Sleep and Mom Brain

The term “mom brain” (also referred to as momnesia, mummy brain, or pregnancy brain) is often thrown around humorously to excuse missed appointments or leaving the house in a pair of slippers, but did you know there is actually some scientific backing to it? Researchers have discovered a range of brain changes that take place when a woman gives birth including alterations in neural plasticity and gray matter. Oftentimes, in addition to seemingly impaired memory, moms may also experience disruptive cognitive symptoms including:

  • Difficulty sleeping

  • Trouble focusing on single tasks

  • Misplacing objects (i.e. your phone, keys, etc)

  • Generalized “brain fog”

  • Problems remembering names of common objects, important dates, etc.

How does sleep come into play?
What role does “lack of sleep” play in the presentation of “mom brain” and could that be affecting your day to day functioning? Not getting enough sleep has itself been associated with a range of neurological side effects. A growing body of evidence reveals how brain cells themselves can become sluggish with sleep deprivation and lead to mental lapses in concentration, visual perception, and memory.

Nighttime sleep plays a critical role in allowing your brain the opportunity to create, store, and file away memories from the day as well as giving it time to “clean up,” flushing out toxin buildup and potentially slowing acceleration of neurodegenerative diseases like Parkinson’s and Alzheimer’s.

How can moms get better sleep?
If you’re not getting your 7 to 9 hours of sleep a night, which as a new mom especially can be difficult, you could be putting your own mental health at risk. Don’t miss these quick sleep hints and tricks:

Digital Baby Monitor

If you find yourself constantly checking on your kids sleeping late at night, or even waking in the night to check on them, you may want to consider a digital baby monitor. Technological advancements have transformed baby monitors from clunky walkie-talkies into sleek freestanding cameras which sync live video to your digital devices. Stay in bed and quickly glance at your phone for peace of mind.

Nighttime Self-Care Routine

If you are literally collapsing into bed each night and still having trouble sleeping, it might be time to start forming a routine of self-care rituals that promote better rest. These can involve simple yet effective practices including:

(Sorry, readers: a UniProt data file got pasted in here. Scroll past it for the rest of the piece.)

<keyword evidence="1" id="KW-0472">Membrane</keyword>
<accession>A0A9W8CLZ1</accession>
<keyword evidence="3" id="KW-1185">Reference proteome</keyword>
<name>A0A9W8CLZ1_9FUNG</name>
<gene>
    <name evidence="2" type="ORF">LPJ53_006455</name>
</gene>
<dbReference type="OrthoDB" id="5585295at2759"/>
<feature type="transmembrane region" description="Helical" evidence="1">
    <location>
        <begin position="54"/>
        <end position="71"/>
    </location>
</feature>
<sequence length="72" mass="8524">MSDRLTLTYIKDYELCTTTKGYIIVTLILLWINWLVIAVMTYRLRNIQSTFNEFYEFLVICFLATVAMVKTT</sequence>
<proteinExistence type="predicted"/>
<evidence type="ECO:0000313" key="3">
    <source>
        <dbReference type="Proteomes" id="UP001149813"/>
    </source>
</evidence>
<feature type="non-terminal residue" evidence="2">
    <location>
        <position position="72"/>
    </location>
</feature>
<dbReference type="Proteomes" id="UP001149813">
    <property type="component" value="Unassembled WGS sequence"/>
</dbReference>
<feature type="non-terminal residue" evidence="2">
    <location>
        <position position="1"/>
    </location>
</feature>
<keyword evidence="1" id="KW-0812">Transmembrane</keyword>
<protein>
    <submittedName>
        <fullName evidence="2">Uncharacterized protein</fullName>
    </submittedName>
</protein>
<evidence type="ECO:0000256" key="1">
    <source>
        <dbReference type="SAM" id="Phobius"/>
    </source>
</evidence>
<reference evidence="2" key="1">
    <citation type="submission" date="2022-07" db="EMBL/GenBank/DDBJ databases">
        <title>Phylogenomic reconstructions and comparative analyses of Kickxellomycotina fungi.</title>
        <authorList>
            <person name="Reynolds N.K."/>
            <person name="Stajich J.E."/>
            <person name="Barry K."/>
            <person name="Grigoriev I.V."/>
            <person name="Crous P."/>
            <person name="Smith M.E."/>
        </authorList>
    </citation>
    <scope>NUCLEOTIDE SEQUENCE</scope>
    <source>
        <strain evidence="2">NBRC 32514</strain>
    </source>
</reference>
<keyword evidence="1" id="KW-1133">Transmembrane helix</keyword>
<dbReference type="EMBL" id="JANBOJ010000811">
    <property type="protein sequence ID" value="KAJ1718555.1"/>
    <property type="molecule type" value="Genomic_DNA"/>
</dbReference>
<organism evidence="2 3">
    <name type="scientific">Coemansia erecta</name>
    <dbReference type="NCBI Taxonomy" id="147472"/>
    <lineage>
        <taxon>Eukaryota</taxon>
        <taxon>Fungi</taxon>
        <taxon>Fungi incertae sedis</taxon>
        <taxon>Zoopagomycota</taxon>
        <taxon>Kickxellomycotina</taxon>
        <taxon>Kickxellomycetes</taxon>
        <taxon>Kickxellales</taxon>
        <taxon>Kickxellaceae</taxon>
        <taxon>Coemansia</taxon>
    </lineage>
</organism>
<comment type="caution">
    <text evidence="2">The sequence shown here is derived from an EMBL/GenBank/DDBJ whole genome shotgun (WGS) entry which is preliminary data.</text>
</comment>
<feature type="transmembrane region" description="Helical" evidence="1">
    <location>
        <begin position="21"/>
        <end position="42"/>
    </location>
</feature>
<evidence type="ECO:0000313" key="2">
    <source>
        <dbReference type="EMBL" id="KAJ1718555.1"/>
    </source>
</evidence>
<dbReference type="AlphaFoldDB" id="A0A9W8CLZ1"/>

• Taking a warm bath

  • Listening to soothing music

  • Diffusing calming aromatics (lavender, sandalwood, bergamot, etc.)

  • Giving yourself a quick foot rub with hydrating lotion

  • Journaling about your day

  • Completing a mini restorative yoga session

  • Meditating or practicing deep breathing

Prep Your Environment

The sheer amount of light filling your home even when the lamps are turned off is astounding – microwaves, alarm clocks, refrigerators, air purifiers, and other common devices are often emitting their own light from their digital displays. Prep your sleeping environment by making sure it is as dim as possible in your bedroom (or use sleeping night masks to block out all light). Avoid having the heat on too high as well, your body actually rests better when the ambient temperature is lower around 60 to 67° F according to the National Sleep Foundation.

Ditch the Digital Device

Skimming Instagram or Pinterest on your smartphone may be your go-to activity once you do finally climb into bed, but the blue light it’s emitting could be doing more harm than good. Studies have shown that blue light exposure from devices like these can actually suppress melatonin production in the brain; melatonin is a hormone the body releases to help control sleep and wake cycles. If you have to use your phone (i.e. to check your baby monitor feed) make sure it is set to a “Night shift” or “Night mode” so it emits warmer spectrum light.

Other positive changes which can power longer, stronger sleep include limiting caffeine intake throughout the day, avoiding long naps, and regularly exercising to really wear your body out. While transforming your sleep habits for the better may not reverse your “mom brain,” it can give your memory and other cognitive functions more of a fighting chance each day!

 

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